Obviously in real time this is probably multiple years of play, and the numbers were chosen for maximum fun. But it’s still weird. Most of the settings of D&D have the assumption that high-level NPCs took most of their lives to get there, but all the players ever see is their teenage PCs consistently becoming movers and shakers while still teenagers. So something that brings setting assumptions in line with played experience has been a quest of mine for a while.

This is also not just a D&D problem. In Brandes’ Mage: the Awakening game, we had some problems with XP expenditures. Particularly, the game didn’t stop us from just dumping nearly all of our XP into upping gnosis and primary arts, so we were very quickly able to go toe-to-toe with what were meant to be the biggest threats of the setting. The strongest mages in the setting books had a much more robust array of character traits, with high values in multiple abilities and powers, but PCs can go a long way when all they have is a giant hammer looking to figure out how to make every problem a nail.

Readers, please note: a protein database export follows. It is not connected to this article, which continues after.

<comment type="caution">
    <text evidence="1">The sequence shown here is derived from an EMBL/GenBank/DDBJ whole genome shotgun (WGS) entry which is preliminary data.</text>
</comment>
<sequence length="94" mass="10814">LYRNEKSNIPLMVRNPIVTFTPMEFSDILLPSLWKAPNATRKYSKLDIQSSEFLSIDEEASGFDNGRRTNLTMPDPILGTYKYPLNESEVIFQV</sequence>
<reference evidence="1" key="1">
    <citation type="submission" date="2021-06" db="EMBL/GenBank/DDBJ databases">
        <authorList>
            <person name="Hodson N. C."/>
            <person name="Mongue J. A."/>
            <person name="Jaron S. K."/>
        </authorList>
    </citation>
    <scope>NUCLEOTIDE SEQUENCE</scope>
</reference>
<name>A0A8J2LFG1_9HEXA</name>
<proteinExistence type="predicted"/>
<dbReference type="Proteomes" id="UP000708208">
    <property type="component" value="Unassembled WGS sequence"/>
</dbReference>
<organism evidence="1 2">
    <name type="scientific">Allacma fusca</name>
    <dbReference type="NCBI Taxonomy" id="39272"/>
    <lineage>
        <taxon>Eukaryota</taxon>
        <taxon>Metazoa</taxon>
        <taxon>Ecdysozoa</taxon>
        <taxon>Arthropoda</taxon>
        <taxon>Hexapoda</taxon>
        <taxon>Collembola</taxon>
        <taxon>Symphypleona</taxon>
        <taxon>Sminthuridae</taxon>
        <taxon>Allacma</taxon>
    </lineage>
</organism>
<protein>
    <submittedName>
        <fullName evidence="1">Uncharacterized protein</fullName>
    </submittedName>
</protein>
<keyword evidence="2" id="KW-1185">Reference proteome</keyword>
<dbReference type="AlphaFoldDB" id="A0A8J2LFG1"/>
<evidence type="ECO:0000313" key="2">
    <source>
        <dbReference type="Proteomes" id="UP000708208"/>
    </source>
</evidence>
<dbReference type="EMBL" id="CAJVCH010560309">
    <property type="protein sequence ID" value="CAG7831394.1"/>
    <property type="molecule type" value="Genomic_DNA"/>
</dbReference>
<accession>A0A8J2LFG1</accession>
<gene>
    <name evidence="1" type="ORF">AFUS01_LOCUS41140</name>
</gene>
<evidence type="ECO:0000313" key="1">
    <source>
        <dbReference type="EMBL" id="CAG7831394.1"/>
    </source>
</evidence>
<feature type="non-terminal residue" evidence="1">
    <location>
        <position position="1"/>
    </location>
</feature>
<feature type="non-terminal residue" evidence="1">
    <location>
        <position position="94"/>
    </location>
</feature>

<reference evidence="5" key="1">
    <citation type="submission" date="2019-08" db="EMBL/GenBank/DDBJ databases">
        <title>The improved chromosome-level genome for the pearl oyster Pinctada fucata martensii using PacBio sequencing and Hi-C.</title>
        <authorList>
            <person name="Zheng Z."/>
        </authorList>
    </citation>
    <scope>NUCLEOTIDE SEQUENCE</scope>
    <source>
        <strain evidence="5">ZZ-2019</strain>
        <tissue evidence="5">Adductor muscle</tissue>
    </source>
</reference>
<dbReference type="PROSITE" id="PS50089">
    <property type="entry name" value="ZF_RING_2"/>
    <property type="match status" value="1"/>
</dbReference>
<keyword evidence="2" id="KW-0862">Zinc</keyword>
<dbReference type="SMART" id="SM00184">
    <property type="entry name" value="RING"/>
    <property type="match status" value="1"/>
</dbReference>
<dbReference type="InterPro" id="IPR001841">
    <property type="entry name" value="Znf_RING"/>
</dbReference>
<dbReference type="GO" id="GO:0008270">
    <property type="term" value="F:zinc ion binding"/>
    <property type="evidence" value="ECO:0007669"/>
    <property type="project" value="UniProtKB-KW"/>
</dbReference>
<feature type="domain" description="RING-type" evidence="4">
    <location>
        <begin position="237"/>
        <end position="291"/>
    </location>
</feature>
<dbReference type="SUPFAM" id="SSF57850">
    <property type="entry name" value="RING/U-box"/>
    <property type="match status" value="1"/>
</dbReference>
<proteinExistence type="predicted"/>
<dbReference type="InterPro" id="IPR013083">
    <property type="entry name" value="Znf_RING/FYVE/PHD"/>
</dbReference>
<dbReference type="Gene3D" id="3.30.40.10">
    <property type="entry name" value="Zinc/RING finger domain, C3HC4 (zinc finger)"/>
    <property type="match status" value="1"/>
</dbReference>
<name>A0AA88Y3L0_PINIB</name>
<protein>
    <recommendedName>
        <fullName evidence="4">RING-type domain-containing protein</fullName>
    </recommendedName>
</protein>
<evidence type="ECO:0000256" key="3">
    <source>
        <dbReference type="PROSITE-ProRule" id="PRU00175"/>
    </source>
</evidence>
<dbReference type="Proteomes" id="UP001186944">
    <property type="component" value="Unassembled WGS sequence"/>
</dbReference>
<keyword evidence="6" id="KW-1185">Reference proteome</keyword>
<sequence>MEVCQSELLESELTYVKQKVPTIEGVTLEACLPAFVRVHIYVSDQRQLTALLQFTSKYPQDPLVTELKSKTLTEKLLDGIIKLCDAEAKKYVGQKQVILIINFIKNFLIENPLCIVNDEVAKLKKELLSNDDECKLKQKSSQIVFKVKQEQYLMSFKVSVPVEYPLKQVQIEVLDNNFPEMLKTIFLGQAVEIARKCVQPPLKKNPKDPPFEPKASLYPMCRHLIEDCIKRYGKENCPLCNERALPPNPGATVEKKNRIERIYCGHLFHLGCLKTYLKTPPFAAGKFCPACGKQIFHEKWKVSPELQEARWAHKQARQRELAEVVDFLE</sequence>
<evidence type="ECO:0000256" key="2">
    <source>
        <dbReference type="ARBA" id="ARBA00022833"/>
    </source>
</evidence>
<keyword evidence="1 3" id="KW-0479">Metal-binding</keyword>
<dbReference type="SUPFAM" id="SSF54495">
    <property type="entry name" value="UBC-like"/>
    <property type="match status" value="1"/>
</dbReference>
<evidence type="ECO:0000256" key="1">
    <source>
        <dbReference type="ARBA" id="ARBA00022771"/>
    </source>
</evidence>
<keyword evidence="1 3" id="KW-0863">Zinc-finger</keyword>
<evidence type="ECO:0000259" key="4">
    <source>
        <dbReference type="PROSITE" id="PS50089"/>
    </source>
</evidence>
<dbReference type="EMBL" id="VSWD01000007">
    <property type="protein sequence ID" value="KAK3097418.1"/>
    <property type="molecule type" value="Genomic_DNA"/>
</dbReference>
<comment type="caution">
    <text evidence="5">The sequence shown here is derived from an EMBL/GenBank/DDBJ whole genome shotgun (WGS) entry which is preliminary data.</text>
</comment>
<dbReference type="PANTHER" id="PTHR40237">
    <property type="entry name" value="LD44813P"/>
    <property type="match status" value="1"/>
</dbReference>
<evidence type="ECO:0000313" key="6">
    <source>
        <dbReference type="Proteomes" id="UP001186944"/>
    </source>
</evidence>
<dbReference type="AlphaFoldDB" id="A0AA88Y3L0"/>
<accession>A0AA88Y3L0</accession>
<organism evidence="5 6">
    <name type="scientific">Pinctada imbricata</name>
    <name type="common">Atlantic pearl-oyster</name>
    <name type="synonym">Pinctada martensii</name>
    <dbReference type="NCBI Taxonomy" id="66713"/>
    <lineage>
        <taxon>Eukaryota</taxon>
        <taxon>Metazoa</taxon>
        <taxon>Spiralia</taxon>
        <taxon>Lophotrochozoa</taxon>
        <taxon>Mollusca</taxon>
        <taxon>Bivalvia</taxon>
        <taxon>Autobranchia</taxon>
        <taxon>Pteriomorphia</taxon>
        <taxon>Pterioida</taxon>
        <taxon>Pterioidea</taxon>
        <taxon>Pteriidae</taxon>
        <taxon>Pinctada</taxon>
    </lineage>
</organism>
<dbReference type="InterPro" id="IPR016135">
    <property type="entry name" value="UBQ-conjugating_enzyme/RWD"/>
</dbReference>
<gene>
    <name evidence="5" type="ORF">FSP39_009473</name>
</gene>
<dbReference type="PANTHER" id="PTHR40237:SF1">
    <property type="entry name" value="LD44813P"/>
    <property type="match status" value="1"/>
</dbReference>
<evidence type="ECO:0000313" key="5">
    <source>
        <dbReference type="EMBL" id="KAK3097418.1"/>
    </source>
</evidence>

One of the solutions Brandes and I brainstormed after the campaign ended was the seed of this post’s idea: mage PCs could only buy gnosis and arts with per-session XP, but periodically most of this XP would be ejected from these powers and spent on other character traits, resetting the powers to a more reasonable level.

Ultimately, this mechanism lets you give the PCs a rush to great power, but also a longer term play that lets them go through multiple adventure paths and gradually grow into characters with a lasting integration with the setting.

The Justification

Normally, if you want to both keep your PCs and play published adventure paths with minimal tinkering, you have a big problem. Paizo and WotC mostly make adventure paths that start at 1st level and go to the mid-teens. If you finish one of them and want to do another, you’re going to have to either re-stat everything to higher level or just assume that they’re going to blow through most of the first several books with no challenge. At best, if you prepare early you can slow down level progression and alternate between similarly-leveled modules in multiple adventure paths (straining your creativity to explain why the plot jumps around so much).